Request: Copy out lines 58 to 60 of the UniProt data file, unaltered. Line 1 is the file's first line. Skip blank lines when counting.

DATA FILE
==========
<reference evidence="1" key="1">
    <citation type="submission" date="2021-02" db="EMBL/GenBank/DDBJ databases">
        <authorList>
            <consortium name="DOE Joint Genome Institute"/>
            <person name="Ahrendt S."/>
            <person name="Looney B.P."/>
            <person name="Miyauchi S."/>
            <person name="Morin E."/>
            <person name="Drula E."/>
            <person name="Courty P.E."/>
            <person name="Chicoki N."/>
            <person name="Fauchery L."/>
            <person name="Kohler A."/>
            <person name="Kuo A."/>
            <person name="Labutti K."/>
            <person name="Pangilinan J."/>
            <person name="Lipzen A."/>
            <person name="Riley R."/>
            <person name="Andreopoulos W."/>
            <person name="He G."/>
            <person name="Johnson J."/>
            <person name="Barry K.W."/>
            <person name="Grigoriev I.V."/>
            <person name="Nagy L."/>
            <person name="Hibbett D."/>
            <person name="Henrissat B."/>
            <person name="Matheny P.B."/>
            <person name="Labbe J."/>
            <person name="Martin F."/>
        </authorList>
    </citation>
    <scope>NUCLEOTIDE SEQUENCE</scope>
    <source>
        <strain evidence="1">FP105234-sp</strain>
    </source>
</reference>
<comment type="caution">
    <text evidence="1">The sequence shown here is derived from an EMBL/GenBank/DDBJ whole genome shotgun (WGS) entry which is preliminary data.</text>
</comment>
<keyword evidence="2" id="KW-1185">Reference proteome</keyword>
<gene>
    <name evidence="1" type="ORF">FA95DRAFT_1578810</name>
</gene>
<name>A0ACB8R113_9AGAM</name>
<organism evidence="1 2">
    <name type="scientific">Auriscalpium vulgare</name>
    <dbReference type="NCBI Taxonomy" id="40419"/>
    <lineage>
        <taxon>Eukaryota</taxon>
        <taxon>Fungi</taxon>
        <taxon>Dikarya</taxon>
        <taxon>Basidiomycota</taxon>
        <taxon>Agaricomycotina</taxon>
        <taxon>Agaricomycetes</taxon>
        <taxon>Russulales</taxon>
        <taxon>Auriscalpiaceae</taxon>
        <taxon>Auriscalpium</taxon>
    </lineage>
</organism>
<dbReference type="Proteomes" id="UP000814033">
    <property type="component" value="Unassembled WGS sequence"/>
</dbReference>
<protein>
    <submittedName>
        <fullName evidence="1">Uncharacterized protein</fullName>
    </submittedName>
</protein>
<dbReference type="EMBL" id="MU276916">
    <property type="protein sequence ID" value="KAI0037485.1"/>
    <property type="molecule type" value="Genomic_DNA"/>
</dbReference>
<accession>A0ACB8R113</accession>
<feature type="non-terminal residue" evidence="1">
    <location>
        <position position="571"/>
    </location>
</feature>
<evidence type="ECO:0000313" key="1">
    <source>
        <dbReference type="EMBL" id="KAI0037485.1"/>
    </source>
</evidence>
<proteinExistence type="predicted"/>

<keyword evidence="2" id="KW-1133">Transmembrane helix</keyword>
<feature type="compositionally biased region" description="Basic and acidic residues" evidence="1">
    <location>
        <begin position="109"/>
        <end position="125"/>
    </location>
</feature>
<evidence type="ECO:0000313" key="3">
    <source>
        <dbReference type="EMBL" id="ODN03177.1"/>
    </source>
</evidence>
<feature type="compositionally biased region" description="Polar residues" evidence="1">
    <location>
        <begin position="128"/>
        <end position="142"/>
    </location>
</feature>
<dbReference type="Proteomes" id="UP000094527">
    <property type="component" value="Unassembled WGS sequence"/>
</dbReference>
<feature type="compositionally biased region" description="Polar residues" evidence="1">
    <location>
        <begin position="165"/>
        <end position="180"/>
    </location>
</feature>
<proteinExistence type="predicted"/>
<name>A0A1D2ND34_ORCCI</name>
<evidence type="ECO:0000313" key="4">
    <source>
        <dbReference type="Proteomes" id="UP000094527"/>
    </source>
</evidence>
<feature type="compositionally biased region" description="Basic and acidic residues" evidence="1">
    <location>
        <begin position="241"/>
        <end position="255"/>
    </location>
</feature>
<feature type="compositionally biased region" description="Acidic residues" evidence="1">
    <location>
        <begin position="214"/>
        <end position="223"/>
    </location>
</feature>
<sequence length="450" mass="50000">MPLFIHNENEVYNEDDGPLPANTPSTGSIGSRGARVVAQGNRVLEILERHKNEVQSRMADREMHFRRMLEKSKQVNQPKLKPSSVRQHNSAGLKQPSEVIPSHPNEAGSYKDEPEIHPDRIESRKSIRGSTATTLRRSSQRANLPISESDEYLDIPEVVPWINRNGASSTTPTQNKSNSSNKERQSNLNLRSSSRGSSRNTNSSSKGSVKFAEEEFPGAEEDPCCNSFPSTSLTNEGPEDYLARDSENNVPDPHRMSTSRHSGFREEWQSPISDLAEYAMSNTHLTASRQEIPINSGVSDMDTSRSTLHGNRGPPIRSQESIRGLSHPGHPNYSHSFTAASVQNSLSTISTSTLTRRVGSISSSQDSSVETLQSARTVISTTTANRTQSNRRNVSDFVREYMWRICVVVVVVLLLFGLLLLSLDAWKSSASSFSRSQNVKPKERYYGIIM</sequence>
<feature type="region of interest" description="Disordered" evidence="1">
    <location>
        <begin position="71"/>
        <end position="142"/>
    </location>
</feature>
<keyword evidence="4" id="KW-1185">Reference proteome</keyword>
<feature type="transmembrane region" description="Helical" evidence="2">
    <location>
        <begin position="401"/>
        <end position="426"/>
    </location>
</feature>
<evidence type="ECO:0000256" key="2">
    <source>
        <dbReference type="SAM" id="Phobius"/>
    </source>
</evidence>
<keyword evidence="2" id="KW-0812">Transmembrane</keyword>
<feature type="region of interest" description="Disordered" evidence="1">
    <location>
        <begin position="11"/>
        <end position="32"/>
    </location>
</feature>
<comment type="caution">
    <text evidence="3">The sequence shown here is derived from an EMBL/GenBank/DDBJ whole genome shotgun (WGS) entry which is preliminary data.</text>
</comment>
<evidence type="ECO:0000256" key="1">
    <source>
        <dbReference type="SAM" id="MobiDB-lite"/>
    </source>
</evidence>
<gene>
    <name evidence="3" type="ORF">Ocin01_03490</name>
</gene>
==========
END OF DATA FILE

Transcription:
    </lineage>
</organism>
<dbReference type="Proteomes" id="UP000814033">